On April 17, Justice Broad of the Ontario Superior Court of Justice issued a permanent injunction against a privacy and defamation defendant who he said engaged in a vitriolic campaign to discredit the plaintiff and her father – victims of a violent attack and hostage taking in which the plaintiff’s eight-year-old son was killed by the defendant’s brother-in-law.
A jury found in the plaintiffs’ favour and awarded damages in an amount that has not been published. Justice Broad issued a permanent injunction – an extraordinary remedy – because there was a real possibility that the plaintiffs would not receive any payment. He reasoned:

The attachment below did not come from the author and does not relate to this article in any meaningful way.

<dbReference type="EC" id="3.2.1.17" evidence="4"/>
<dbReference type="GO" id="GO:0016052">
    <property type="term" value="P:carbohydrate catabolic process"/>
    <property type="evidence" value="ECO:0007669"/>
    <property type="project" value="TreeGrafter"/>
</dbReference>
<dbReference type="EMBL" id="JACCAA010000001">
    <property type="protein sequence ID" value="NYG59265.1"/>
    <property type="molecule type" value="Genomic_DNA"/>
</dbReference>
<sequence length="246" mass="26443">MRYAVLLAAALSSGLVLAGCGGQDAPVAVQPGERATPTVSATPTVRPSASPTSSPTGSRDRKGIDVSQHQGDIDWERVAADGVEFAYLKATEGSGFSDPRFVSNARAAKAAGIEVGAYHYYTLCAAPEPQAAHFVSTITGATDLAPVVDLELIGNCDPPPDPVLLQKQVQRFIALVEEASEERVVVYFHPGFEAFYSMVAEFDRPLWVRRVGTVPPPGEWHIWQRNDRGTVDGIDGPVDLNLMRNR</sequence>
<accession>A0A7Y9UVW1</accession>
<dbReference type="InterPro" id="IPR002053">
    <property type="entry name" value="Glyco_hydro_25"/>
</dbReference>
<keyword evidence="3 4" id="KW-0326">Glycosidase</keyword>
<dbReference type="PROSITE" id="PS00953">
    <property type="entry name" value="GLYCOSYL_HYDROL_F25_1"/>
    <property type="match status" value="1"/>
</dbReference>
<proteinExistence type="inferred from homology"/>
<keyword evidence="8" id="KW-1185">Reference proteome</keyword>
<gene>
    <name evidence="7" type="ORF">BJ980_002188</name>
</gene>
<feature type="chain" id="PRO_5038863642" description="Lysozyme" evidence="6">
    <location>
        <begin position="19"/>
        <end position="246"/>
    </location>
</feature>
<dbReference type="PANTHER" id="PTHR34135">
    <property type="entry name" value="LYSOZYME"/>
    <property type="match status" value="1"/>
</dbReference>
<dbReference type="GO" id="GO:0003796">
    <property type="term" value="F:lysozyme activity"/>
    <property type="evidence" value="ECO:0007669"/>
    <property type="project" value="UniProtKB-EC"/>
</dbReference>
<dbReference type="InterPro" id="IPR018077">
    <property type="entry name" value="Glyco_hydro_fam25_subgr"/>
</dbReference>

A possibility means a chance that something will happen, and a real possibility connotes a possibility that is not speculative or lacking in support. It is axiomatic that past behavior can act as a indicator of future behavior. In my view Richard Chmura’s failure to pay the outstanding costs awards, dating back up to more than four years ago, provides a sufficient basis for a finding that there is a real possibility that Julie Craven and John Craven will not receive any compensation, given that enforcement against Mr. Chmura of the damage award may not be possible. The test for the issuance of a permanent injunction preventing any continued or repeated publication of libelous statements about Julie Craven and John Craven has therefore been satisfied.